Classical music institutions usually reach backward, content to be historical museums of music by long-dead composers. It wasn’t always thus: Composers like Bach and Beethoven would have been appalled to see how today’s orchestras play mostly yesterday’s music. Had that notion prevailed in their time, the music of those great composers wouldn’t have survived. That retro attitude, a product of the early-mid-20th century, has gradually been changing, and Eugene Symphony president Scott Freck wants his band to lead the way. 

November 10, 2016
Skating Polly

 

November 10, 2016

When Andrew Katz, the drummer of alt-indie band Car Seat Headrest, was asked how he feels about returning to his hometown when touring, his response was: “God, it’s awful. I hate it.” 

Keep in mind that Katz is from Eugene, and grew up a mere eight blocks from the University of Oregon campus. 

November 10, 2016

Rising Appalachia adds an intoxicating recipe of banjo, blues and hip hop to old-time mountain folk. Front women and sisters Leah Song and Chloe Smith are two songbirds (or swamp fairies) who poetically confront social, environmental and political injustices — all the while sticking to their filthy, dirty Southern roots. 

November 10, 2016

It’s been a particularly rainy autumn around these parts. Maggie Morris, vocalist and guitarist with Portland band Genders, says the weather feels like home. “Rainy as ever!” Morris emails from Portland. “But damn if it didn’t feel really great. It’s still beautiful and magical.” 

November 3, 2016

Eugene-Portland punk band Dirtclodfight has an impressive pedigree stretching back to SoCal in the late ’80s, including stints with well-known record labels Flipside and Cavity Search. 

After an extended hiatus, bandleader Phil Merwin rebooted the band in Eugene, along with Portlanders Dean Miles on drums and Jason Locher on bass. 

“I could never really get away,” Merwin says, recalling his decision to reform the band. “It’s what I do.” 

November 3, 2016

The Jackson-Hole-by-way-of-New-York indie-acoustic soul outfit Benyaro, featuring Ben Musser and Leif Routman, has been through Eugene several times before, but this time the duo is rolling through on its “Get Out the Vote” tour — partnering with Rock the Vote and HeadCount organizations — even if that means performing a day after the election, Nov. 9, with Idaho’s country-rock heartbreaker Jeff Crosby at the post-election party at Axe & Fiddle in Cottage Grove; free.

November 3, 2016

Following the demise of the late, lamented G.L.O.S.S., New York duo PWR BTTM is a strong contender for the title of most visible — and thus most important — queer punk band in America. Mixing rock-duo slop with drunk-Beatles hooks and heart-on-sleeve (but mercifully unaffected) lyrics, this is pop punk that doesn’t sacrifice pop for the punk, or vice versa. Your queer buddies — and some of your straight buddies too — may be bugging you about this band for a long time.  

November 3, 2016

In very different ways, concerts this month take listeners on a sentimental journey into the past. The Thursday, Nov. 3, concert at The Shedd features Bill Frisell gazing wistfully back at his boomer childhood.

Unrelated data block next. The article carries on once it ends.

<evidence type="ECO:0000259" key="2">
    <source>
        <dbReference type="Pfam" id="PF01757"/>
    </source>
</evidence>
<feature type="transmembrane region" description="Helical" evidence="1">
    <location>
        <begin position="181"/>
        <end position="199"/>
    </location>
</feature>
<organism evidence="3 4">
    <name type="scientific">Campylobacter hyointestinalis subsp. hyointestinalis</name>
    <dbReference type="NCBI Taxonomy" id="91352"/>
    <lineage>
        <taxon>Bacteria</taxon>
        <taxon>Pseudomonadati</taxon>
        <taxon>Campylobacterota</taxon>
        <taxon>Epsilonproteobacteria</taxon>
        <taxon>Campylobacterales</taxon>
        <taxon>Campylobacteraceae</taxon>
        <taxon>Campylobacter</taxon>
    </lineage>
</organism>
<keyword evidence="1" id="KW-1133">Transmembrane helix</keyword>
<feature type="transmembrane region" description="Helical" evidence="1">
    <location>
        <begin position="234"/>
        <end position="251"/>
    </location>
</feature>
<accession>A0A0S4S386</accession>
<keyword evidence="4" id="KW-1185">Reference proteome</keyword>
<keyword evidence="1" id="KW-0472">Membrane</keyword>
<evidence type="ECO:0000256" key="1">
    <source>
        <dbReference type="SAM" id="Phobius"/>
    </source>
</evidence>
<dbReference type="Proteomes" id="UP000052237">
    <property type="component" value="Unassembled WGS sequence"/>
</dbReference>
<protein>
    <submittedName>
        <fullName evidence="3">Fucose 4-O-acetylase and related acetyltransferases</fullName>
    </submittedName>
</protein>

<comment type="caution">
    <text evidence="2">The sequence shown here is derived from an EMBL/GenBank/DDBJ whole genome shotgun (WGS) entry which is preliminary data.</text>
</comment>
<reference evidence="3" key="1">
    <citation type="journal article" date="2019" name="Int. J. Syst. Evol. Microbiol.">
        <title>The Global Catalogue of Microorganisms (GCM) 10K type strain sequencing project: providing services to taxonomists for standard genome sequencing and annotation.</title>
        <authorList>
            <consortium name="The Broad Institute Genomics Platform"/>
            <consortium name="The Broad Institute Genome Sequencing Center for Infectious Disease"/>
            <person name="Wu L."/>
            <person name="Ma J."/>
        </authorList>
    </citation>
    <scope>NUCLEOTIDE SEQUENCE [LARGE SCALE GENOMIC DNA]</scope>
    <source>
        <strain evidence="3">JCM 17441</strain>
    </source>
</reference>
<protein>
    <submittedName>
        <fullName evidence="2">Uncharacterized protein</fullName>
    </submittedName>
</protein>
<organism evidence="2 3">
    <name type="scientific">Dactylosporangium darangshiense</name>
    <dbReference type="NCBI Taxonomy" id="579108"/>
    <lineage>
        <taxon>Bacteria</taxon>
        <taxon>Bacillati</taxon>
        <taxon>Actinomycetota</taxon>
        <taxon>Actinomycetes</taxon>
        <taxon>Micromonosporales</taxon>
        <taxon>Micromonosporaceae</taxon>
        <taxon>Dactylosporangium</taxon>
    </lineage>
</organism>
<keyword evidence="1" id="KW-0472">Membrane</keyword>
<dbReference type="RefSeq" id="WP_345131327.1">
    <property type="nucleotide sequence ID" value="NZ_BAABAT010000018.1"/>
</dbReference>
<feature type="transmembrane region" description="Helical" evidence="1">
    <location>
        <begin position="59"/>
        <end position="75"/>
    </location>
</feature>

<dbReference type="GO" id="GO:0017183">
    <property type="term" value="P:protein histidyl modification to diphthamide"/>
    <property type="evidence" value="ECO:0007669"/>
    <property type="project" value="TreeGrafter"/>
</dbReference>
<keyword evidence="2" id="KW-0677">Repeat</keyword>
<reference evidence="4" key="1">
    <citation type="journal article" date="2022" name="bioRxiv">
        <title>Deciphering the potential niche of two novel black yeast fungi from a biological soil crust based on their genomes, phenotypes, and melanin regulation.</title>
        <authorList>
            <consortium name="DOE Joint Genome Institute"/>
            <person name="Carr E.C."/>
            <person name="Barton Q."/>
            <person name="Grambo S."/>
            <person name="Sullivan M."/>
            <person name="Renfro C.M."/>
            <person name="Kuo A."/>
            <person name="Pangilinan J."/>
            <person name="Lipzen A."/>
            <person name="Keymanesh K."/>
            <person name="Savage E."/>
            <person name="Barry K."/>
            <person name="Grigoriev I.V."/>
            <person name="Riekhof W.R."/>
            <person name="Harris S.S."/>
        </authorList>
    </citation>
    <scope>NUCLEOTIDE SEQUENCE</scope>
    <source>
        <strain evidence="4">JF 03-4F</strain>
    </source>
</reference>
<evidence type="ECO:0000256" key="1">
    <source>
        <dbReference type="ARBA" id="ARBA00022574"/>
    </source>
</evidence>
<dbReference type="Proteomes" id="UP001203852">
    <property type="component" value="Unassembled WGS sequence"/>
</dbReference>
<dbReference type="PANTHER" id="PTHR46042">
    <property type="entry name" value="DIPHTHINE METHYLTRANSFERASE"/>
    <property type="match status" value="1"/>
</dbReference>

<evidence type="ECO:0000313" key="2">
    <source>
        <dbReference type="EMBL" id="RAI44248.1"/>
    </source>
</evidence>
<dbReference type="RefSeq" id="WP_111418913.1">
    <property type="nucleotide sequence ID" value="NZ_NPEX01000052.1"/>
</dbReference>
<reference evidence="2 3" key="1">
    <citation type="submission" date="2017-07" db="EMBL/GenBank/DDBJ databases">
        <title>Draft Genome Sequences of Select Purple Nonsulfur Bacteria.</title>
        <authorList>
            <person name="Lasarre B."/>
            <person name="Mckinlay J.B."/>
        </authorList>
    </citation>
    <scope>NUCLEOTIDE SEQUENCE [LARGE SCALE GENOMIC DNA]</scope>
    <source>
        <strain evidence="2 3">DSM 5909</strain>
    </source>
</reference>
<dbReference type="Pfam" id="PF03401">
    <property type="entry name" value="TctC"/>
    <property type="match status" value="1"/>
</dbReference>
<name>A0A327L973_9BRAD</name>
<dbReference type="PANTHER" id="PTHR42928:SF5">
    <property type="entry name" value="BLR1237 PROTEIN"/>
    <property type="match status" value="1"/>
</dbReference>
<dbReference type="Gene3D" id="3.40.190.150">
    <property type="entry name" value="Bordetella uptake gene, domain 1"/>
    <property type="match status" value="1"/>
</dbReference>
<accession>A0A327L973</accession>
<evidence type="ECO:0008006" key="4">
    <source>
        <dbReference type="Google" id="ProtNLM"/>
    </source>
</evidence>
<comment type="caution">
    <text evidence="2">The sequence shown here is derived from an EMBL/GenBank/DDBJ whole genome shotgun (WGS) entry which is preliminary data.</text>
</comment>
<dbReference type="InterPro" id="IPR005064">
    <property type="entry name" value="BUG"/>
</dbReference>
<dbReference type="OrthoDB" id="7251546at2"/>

October 27, 2016

Cherub (an electro-indie band, not a naked angel baby) made me a little weary at first listen. It’s a group of dudes that seem like unruly, rich suburban kids — but don’t judge a bro by his neon tee. Cherub provides a breath of funky fresh air if you’re in the mood to dance away a night of electro-pop debauchery.  

October 27, 2016

Sometimes, Tucker Alley even scares his girlfriend with his lyrics.

“Weren’t you writing a song about drowning children?” she asks as Alley flips through his notebook. “It sounds really bad when I say it, but …”

He finds the song. It’s called “I Win” with the lyric: “Give me daughter, give me son, I want to drown them all.”

October 27, 2016

A new season, new cellist and new album featuring new music: Eugene’s Delgani String Quartet just keeps refuting the outdated notion that classical music is all about old stuff. 

Just starting its second full season, the young foursome has already won prestigious grants from Oregon Cultural Trust and Oregon Community Foundation, commissioned several new works, launched a summer chamber music camp in Cottage Grove, played more than 100 concerts and educational programs and impressed listeners throughout the Willamette Valley. 

October 20, 2016

Pop-punk played a big role in a majority of millennials’ childhoods. From moshing at the Vans Warped Tour to staying dedicated to the fact that being “scene” or “emo” (or whatever else you want to call it) as a teenager was not a phase — bands like Blink-182, Fall Out Boy or New Found Glory probably filled some space in your life.

If any of this rings true for you, a little Floridian band called Yellowcard probably did too. 

October 20, 2016

Many of us played in bands as teenagers. Far fewer collaborated with The Dead Milkmen, got noticed by Dr. Demento or opened for Tommy Stinson of The Replacements. 

ShiSho, a folk-punk-comedy duo comprised of teenaged sisters Viviane and Midge Ramone, recently relocated to Eugene from Akron, Ohio. The pair has accomplished all those monumental things while still living at home with their parents.